Lynn: One universal truth is that little kids love trucks and diggers and they also love books about trucks and diggers. Henry, the 3-year-old member of our focus group, is OBSESSED with cars and trucks and diggers and he is always excited about a new book that features machinery of any kind. I can’t wait to share Hope Vestergaard’s Digger Dozer Dumper (Candlewick 2013) with him but I thought I’d better share it with Cindy so we could write about it first since he regards all the books I bring to read to him as HIS. (This child has a book collection rivaling ours and he remembers every single one so there’s no sneaking one away.)
Elementary School Librarians – you are going to want multiple copies of this because not only is it going to be loved by small dozer-lovers, but it has a zillion curriculum connections and classroom/story time uses. The book opens with children looking at big trucks and machinery parked together:
Are you quick? Or slow and steady?
There’s a truck for you.
16 chatty poems follow, each describing a type of machine from a street sweeper to a fire truck to a cement mixer. The poems are fun to read with a bouncy rhythm and just long enough to give readers a chance to examine all the engaging details in David Slonim’s big cheerful illustrations. The machines all have eyes and personalities and I especially love the small humorous touches like the racoons in the garbage cans or the little hard-hat wearing dog who shows up somewhere in each illustration. The final reveal shows that the machines are actually toys – a nice touch that children will love.
Cindy: Reading these poems gave me flashbacks to scenes of my daughters riding high in the neighbor’s cherry picker, or being photographed in the bucket of a backhoe so I was glad to see that a girl is featured at the controls of many of the trucks. In fact, even some of the trucks look female with their long curving eyelashes.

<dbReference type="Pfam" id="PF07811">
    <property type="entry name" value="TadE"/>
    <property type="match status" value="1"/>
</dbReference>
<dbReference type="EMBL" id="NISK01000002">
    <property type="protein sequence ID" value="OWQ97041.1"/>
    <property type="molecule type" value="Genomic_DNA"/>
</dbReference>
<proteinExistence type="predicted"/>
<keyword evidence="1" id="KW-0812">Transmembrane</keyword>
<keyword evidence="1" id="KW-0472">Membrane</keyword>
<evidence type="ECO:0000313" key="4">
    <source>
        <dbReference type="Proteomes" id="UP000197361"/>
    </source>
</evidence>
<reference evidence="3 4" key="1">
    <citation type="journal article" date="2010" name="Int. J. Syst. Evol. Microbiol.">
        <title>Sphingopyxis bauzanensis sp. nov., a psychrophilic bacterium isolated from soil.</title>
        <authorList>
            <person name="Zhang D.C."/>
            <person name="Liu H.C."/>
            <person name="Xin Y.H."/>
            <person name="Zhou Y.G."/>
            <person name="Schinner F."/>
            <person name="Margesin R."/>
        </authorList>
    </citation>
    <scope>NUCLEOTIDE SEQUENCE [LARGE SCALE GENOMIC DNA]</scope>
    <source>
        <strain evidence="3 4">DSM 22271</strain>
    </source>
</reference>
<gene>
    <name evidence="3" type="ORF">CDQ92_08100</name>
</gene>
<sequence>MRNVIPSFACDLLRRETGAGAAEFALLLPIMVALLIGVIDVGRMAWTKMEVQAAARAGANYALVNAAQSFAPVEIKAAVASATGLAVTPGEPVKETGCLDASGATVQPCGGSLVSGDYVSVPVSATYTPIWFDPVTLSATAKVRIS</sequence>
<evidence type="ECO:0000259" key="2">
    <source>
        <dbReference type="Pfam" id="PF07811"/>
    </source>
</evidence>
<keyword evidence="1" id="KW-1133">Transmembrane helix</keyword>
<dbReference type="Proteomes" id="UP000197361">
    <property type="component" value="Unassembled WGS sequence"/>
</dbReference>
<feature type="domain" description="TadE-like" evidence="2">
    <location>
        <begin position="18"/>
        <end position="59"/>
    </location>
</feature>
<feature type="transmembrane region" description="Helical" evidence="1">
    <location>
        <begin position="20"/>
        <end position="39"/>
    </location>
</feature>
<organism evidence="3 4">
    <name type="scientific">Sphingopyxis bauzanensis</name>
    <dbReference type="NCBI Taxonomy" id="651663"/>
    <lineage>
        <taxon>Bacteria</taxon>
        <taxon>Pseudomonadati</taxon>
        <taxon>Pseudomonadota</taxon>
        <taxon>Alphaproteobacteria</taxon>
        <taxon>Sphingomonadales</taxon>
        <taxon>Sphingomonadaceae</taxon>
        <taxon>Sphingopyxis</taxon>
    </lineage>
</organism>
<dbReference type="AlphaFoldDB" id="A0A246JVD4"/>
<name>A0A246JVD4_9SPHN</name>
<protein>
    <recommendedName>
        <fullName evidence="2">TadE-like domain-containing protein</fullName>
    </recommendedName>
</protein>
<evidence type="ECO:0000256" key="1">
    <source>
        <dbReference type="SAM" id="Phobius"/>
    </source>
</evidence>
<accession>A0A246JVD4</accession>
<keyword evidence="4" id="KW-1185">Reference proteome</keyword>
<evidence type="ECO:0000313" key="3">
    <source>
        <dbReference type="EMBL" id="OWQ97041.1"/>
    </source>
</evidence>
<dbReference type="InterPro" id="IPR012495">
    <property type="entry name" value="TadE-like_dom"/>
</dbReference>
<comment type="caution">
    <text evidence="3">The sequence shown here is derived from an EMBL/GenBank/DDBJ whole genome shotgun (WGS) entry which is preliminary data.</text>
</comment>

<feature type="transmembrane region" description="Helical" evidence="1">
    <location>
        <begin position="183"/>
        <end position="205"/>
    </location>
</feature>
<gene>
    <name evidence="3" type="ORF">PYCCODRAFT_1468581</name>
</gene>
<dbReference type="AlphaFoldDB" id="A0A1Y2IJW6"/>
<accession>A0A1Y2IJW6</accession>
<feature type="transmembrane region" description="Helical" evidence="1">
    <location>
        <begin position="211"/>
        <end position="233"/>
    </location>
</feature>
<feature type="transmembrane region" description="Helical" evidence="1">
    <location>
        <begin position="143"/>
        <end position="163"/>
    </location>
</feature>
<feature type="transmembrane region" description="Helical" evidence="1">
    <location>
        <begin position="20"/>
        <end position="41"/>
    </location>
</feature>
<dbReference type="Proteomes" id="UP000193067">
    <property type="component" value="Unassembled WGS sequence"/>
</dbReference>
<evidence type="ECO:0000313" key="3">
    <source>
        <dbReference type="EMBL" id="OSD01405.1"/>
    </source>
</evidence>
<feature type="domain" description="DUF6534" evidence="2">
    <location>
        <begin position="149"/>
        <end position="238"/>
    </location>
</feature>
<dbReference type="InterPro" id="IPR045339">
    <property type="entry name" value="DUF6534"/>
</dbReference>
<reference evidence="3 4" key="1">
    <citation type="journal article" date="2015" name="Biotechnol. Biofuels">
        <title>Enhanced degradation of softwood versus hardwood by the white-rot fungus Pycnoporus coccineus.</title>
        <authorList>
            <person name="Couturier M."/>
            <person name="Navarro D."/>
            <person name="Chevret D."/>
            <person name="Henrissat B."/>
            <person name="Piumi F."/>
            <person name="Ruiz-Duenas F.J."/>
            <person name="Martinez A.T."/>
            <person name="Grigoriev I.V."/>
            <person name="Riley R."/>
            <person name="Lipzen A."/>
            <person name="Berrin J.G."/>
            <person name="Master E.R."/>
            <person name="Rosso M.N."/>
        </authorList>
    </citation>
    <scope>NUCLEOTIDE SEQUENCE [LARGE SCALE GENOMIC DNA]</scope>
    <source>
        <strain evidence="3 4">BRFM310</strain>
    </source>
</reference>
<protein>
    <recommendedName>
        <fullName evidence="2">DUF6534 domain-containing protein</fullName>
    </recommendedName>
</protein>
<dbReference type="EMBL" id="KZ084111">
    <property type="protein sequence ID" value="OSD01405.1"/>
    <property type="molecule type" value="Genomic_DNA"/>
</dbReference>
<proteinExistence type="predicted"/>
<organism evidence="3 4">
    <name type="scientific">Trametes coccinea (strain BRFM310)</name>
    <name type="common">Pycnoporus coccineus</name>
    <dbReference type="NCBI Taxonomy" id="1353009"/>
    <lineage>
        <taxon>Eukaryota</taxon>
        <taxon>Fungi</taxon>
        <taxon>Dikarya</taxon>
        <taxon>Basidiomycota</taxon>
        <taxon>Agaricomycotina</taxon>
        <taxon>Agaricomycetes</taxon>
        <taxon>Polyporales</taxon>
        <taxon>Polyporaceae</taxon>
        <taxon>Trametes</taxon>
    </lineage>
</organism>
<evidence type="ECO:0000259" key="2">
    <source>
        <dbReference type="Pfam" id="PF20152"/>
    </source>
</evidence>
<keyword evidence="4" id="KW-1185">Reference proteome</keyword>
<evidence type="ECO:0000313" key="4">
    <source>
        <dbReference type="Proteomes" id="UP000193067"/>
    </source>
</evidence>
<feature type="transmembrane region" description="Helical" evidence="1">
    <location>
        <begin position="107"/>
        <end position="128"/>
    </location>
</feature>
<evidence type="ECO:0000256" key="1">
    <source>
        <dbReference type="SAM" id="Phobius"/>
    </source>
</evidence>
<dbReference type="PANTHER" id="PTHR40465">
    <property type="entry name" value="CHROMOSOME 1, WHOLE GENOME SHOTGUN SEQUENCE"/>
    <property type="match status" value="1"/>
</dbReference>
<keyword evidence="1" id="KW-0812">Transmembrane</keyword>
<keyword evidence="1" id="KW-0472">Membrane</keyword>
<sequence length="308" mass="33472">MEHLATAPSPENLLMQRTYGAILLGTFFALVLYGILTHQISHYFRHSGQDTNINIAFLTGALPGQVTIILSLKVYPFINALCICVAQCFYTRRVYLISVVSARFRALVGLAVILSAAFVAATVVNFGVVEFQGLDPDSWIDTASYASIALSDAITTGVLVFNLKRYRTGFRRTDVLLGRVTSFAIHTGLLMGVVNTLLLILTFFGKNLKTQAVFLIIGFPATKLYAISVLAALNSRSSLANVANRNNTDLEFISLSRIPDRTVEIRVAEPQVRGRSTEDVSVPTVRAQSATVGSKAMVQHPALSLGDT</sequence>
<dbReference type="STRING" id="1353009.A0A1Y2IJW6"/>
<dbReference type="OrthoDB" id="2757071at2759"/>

The forklift’s snout pokes in and out
of pallets, piles, and crates.
Her L-shaped nose inspects the rows
and tallies all the freight.
Up and down, over and out,
then up and down once more.
She stacks and packs the merchandise
in warehouse, yard, and store.
The poems provide some lively vocabulary as well as utilize basic poetic devices that young poets can model. A fun, energetic collection!
Common Core Connection
CCSS.ELA-Literacy.RI.1.7 Use the illustrations and details in a text to describe its key ideas.
Read one of the poems with the class and share the illustrations, then ask the students what they have learned about the machine being described. Ask them to tell you if the information comes from the text or the illustrations or both.
CCSS.ELA-Literacy.W.2.1 Write opinion pieces in which they introduce the topic or book they are writing about, state an opinion, supply reasons that support the opinion, use linking words (e.g., because, and, also) to connect opinion and reasons, and provide a concluding statement or section.
After reading the book together, ask students to describe which machine they would most like to drive and give their reasons for choosing that machine.